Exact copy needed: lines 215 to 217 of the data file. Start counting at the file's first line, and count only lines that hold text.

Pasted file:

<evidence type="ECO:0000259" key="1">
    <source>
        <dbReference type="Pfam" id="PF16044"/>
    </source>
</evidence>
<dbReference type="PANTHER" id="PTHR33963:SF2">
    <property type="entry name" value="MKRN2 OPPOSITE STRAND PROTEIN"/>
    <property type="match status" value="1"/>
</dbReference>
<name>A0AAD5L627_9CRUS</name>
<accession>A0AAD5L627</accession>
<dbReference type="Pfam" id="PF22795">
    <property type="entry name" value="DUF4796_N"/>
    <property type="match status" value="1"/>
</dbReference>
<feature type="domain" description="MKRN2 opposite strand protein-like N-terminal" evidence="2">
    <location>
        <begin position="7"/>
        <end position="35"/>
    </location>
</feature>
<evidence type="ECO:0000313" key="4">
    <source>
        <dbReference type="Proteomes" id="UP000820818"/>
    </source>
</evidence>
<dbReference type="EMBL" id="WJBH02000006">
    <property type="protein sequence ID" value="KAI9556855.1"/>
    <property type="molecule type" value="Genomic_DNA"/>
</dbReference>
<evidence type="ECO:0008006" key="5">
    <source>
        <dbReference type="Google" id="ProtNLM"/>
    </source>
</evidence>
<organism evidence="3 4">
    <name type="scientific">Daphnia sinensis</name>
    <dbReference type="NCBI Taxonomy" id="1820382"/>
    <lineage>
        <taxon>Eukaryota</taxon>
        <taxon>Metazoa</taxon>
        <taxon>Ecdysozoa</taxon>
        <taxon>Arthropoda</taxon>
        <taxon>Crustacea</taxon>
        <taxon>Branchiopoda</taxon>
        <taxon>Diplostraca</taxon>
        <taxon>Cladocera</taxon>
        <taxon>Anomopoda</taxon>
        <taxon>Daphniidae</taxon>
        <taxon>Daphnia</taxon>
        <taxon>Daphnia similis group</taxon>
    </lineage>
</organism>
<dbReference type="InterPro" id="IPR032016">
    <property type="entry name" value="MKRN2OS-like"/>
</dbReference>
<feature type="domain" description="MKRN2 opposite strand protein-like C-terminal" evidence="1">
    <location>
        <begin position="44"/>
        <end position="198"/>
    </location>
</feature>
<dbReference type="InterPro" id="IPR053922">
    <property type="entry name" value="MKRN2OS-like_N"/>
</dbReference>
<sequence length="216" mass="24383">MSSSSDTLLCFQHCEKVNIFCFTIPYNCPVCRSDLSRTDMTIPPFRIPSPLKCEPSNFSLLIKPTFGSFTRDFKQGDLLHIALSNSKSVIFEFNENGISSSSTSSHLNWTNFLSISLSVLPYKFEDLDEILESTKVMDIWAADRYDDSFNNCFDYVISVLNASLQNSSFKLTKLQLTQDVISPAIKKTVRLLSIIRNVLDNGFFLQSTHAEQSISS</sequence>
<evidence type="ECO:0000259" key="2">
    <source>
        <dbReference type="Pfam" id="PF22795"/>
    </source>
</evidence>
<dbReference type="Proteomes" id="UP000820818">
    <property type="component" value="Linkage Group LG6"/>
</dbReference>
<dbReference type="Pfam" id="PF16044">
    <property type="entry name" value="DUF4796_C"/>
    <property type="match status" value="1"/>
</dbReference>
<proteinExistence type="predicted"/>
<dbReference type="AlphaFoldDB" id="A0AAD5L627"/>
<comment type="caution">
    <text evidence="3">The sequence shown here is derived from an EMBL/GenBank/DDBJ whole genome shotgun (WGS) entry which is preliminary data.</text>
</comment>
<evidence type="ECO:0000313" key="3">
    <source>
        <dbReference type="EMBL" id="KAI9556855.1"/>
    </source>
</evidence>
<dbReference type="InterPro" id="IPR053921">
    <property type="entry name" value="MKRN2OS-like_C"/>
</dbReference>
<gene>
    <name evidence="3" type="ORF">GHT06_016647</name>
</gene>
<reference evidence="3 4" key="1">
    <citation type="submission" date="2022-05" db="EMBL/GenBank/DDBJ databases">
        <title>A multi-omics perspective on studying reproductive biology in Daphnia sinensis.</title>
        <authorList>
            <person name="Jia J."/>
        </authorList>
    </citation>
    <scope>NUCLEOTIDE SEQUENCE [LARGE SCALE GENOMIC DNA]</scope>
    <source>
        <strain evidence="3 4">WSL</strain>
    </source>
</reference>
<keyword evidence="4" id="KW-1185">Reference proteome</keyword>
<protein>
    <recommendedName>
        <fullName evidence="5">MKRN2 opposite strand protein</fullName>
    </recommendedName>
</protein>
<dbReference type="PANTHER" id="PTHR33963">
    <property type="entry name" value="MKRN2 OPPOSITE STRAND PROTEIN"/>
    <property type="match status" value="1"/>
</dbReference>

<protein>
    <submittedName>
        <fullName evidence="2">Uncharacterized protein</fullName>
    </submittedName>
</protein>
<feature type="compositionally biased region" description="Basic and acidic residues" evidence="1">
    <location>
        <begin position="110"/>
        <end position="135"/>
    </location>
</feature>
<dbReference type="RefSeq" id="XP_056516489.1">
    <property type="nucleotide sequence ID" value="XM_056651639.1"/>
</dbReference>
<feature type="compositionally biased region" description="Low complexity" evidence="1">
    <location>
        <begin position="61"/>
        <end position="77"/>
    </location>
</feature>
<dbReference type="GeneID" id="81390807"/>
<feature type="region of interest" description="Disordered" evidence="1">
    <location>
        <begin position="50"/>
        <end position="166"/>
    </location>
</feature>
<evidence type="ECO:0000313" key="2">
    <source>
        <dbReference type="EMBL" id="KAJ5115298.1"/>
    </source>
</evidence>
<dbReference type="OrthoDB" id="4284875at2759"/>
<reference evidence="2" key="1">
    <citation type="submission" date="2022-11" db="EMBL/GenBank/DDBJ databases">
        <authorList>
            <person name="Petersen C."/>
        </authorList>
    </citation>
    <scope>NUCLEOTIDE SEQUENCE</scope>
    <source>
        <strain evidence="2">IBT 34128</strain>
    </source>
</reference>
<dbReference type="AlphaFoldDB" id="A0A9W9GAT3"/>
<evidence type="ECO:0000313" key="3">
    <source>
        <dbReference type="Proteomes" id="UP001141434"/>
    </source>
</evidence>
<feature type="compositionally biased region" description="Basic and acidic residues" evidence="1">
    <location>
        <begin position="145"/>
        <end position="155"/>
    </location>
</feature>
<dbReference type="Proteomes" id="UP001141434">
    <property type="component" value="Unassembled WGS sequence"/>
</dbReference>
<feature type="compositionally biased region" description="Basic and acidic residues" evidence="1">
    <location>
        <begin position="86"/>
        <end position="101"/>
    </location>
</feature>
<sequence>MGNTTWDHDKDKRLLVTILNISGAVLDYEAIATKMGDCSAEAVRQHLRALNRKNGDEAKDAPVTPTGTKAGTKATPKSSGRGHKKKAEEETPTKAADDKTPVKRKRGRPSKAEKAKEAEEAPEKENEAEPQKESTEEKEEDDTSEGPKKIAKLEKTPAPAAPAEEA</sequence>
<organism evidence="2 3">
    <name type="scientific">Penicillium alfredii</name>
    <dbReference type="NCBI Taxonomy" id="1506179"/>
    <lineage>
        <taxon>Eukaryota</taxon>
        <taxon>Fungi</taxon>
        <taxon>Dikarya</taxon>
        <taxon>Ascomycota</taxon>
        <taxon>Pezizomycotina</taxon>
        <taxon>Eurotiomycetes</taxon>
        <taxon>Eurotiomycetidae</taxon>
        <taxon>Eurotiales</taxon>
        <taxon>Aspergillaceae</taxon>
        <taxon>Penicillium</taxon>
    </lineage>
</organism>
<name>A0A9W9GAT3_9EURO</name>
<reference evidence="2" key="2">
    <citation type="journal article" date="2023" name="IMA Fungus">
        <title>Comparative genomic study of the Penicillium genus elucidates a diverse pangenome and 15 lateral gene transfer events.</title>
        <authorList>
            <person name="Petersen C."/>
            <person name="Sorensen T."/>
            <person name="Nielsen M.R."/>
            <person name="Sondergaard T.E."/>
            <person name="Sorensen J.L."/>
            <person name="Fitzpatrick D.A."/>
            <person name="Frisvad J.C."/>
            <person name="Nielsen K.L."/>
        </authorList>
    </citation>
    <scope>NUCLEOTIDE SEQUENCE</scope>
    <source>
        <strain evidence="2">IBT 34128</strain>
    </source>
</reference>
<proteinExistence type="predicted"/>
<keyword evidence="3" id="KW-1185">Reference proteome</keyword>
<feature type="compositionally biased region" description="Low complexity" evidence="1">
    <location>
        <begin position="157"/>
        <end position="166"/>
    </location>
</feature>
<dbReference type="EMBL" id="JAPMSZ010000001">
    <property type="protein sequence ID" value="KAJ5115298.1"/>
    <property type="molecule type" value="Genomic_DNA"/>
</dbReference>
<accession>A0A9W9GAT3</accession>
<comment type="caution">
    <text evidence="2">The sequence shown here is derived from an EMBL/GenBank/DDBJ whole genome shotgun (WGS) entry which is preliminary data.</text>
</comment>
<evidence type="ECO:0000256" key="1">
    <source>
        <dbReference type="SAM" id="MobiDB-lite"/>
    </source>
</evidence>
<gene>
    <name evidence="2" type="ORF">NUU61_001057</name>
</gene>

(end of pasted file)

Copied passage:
    <source>
        <strain evidence="2">IBT 34128</strain>
    </source>